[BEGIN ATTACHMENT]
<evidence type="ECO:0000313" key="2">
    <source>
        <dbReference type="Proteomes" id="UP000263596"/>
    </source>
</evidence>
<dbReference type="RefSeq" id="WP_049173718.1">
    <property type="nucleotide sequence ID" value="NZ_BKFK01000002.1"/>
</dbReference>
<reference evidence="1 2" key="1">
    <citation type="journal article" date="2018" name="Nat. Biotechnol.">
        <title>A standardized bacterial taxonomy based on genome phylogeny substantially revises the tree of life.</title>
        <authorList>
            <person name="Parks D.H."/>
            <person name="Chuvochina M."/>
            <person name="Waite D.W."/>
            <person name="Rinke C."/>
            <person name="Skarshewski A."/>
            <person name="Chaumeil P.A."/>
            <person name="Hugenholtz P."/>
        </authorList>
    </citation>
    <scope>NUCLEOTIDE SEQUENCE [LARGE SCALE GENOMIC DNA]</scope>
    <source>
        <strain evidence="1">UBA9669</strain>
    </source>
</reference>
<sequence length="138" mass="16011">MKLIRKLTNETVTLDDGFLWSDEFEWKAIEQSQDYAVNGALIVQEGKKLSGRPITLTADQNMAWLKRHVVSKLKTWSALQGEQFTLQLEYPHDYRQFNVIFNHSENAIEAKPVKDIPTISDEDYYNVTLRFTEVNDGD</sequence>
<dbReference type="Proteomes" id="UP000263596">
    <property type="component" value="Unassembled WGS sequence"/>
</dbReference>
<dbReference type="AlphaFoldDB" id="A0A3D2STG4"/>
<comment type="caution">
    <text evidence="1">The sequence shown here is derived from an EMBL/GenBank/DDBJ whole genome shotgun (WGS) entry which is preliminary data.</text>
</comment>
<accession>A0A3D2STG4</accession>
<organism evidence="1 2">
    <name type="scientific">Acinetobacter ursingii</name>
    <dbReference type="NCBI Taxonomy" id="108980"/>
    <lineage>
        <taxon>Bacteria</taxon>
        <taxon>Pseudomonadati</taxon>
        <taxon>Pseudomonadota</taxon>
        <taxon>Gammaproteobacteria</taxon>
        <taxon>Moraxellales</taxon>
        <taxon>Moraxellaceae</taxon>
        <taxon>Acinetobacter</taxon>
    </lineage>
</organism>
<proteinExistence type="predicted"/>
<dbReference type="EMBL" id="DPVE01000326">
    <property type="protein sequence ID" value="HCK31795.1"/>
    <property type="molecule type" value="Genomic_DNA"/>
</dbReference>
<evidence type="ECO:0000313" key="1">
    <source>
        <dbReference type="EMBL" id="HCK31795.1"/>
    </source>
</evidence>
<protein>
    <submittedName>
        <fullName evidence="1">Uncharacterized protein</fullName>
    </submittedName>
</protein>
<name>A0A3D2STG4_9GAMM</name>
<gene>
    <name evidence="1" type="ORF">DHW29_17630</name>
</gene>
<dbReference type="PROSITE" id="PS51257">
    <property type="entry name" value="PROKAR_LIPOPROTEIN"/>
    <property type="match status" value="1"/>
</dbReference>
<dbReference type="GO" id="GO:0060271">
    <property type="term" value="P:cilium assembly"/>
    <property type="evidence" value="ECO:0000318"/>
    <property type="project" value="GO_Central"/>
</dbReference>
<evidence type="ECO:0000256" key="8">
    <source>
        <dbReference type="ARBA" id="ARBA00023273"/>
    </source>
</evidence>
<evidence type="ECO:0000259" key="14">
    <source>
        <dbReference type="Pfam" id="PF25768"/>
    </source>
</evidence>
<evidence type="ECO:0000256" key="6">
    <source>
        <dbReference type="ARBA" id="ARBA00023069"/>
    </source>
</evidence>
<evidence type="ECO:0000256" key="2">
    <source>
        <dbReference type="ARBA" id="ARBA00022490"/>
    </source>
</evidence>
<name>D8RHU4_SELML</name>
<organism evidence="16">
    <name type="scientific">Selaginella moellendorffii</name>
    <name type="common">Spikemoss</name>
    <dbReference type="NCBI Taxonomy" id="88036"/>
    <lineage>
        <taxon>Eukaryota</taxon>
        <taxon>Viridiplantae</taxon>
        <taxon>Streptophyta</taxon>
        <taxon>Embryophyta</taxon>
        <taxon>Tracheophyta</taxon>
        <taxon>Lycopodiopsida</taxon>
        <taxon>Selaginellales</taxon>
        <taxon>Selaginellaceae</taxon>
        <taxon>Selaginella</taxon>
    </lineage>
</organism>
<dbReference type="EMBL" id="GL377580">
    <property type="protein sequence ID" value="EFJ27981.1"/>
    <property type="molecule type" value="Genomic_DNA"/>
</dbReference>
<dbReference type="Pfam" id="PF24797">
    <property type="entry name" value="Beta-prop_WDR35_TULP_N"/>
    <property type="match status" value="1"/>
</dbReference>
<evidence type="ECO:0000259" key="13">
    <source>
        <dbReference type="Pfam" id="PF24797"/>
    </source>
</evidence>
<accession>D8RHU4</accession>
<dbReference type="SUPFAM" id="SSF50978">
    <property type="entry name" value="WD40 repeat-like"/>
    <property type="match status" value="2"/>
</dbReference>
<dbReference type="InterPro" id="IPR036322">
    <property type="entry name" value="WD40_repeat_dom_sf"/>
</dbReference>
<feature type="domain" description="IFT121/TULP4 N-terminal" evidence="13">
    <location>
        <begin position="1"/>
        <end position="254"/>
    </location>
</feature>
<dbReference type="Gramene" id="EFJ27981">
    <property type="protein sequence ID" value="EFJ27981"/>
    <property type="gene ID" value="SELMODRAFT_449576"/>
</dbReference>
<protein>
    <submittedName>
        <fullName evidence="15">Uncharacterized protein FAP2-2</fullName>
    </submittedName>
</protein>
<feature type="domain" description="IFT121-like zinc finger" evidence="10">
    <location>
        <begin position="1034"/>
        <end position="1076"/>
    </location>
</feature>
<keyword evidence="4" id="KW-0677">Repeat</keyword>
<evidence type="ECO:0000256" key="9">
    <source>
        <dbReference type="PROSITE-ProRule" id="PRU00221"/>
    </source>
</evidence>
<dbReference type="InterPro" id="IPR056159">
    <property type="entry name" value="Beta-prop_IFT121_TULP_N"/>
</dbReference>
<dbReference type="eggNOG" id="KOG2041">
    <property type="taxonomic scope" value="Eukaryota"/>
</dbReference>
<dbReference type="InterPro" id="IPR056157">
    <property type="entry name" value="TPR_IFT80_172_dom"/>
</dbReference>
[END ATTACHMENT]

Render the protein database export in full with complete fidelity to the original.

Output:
<evidence type="ECO:0000313" key="2">
    <source>
        <dbReference type="Proteomes" id="UP000263596"/>
    </source>
</evidence>
<dbReference type="RefSeq" id="WP_049173718.1">
    <property type="nucleotide sequence ID" value="NZ_BKFK01000002.1"/>
</dbReference>
<reference evidence="1 2" key="1">
    <citation type="journal article" date="2018" name="Nat. Biotechnol.">
        <title>A standardized bacterial taxonomy based on genome phylogeny substantially revises the tree of life.</title>
        <authorList>
            <person name="Parks D.H."/>
            <person name="Chuvochina M."/>
            <person name="Waite D.W."/>
            <person name="Rinke C."/>
            <person name="Skarshewski A."/>
            <person name="Chaumeil P.A."/>
            <person name="Hugenholtz P."/>
        </authorList>
    </citation>
    <scope>NUCLEOTIDE SEQUENCE [LARGE SCALE GENOMIC DNA]</scope>
    <source>
        <strain evidence="1">UBA9669</strain>
    </source>
</reference>
<sequence length="138" mass="16011">MKLIRKLTNETVTLDDGFLWSDEFEWKAIEQSQDYAVNGALIVQEGKKLSGRPITLTADQNMAWLKRHVVSKLKTWSALQGEQFTLQLEYPHDYRQFNVIFNHSENAIEAKPVKDIPTISDEDYYNVTLRFTEVNDGD</sequence>
<dbReference type="Proteomes" id="UP000263596">
    <property type="component" value="Unassembled WGS sequence"/>
</dbReference>
<dbReference type="AlphaFoldDB" id="A0A3D2STG4"/>
<comment type="caution">
    <text evidence="1">The sequence shown here is derived from an EMBL/GenBank/DDBJ whole genome shotgun (WGS) entry which is preliminary data.</text>
</comment>
<accession>A0A3D2STG4</accession>
<organism evidence="1 2">
    <name type="scientific">Acinetobacter ursingii</name>
    <dbReference type="NCBI Taxonomy" id="108980"/>
    <lineage>
        <taxon>Bacteria</taxon>
        <taxon>Pseudomonadati</taxon>
        <taxon>Pseudomonadota</taxon>
        <taxon>Gammaproteobacteria</taxon>
        <taxon>Moraxellales</taxon>
        <taxon>Moraxellaceae</taxon>
        <taxon>Acinetobacter</taxon>
    </lineage>
</organism>
<proteinExistence type="predicted"/>
<dbReference type="EMBL" id="DPVE01000326">
    <property type="protein sequence ID" value="HCK31795.1"/>
    <property type="molecule type" value="Genomic_DNA"/>
</dbReference>
<evidence type="ECO:0000313" key="1">
    <source>
        <dbReference type="EMBL" id="HCK31795.1"/>
    </source>
</evidence>
<protein>
    <submittedName>
        <fullName evidence="1">Uncharacterized protein</fullName>
    </submittedName>
</protein>
<name>A0A3D2STG4_9GAMM</name>
<gene>
    <name evidence="1" type="ORF">DHW29_17630</name>
</gene>
<dbReference type="PROSITE" id="PS51257">
    <property type="entry name" value="PROKAR_LIPOPROTEIN"/>
    <property type="match status" value="1"/>
</dbReference>
<dbReference type="GO" id="GO:0060271">
    <property type="term" value="P:cilium assembly"/>
    <property type="evidence" value="ECO:0000318"/>
    <property type="project" value="GO_Central"/>
</dbReference>
<evidence type="ECO:0000256" key="8">
    <source>
        <dbReference type="ARBA" id="ARBA00023273"/>
    </source>
</evidence>
<evidence type="ECO:0000259" key="14">
    <source>
        <dbReference type="Pfam" id="PF25768"/>
    </source>
</evidence>
<evidence type="ECO:0000256" key="6">
    <source>
        <dbReference type="ARBA" id="ARBA00023069"/>
    </source>
</evidence>
<evidence type="ECO:0000256" key="2">
    <source>
        <dbReference type="ARBA" id="ARBA00022490"/>
    </source>
</evidence>
<name>D8RHU4_SELML</name>
<organism evidence="16">
    <name type="scientific">Selaginella moellendorffii</name>
    <name type="common">Spikemoss</name>
    <dbReference type="NCBI Taxonomy" id="88036"/>
    <lineage>
        <taxon>Eukaryota</taxon>
        <taxon>Viridiplantae</taxon>
        <taxon>Streptophyta</taxon>
        <taxon>Embryophyta</taxon>
        <taxon>Tracheophyta</taxon>
        <taxon>Lycopodiopsida</taxon>
        <taxon>Selaginellales</taxon>
        <taxon>Selaginellaceae</taxon>
        <taxon>Selaginella</taxon>
    </lineage>
</organism>
<dbReference type="EMBL" id="GL377580">
    <property type="protein sequence ID" value="EFJ27981.1"/>
    <property type="molecule type" value="Genomic_DNA"/>
</dbReference>
<dbReference type="Pfam" id="PF24797">
    <property type="entry name" value="Beta-prop_WDR35_TULP_N"/>
    <property type="match status" value="1"/>
</dbReference>
<evidence type="ECO:0000259" key="13">
    <source>
        <dbReference type="Pfam" id="PF24797"/>
    </source>
</evidence>
<accession>D8RHU4</accession>
<dbReference type="SUPFAM" id="SSF50978">
    <property type="entry name" value="WD40 repeat-like"/>
    <property type="match status" value="2"/>
</dbReference>
<dbReference type="InterPro" id="IPR036322">
    <property type="entry name" value="WD40_repeat_dom_sf"/>
</dbReference>
<feature type="domain" description="IFT121/TULP4 N-terminal" evidence="13">
    <location>
        <begin position="1"/>
        <end position="254"/>
    </location>
</feature>
<dbReference type="Gramene" id="EFJ27981">
    <property type="protein sequence ID" value="EFJ27981"/>
    <property type="gene ID" value="SELMODRAFT_449576"/>
</dbReference>
<protein>
    <submittedName>
        <fullName evidence="15">Uncharacterized protein FAP2-2</fullName>
    </submittedName>
</protein>
<feature type="domain" description="IFT121-like zinc finger" evidence="10">
    <location>
        <begin position="1034"/>
        <end position="1076"/>
    </location>
</feature>
<keyword evidence="4" id="KW-0677">Repeat</keyword>
<evidence type="ECO:0000256" key="9">
    <source>
        <dbReference type="PROSITE-ProRule" id="PRU00221"/>
    </source>
</evidence>
<dbReference type="InterPro" id="IPR056159">
    <property type="entry name" value="Beta-prop_IFT121_TULP_N"/>
</dbReference>
<dbReference type="eggNOG" id="KOG2041">
    <property type="taxonomic scope" value="Eukaryota"/>
</dbReference>
<dbReference type="InterPro" id="IPR056157">
    <property type="entry name" value="TPR_IFT80_172_dom"/>
</dbReference>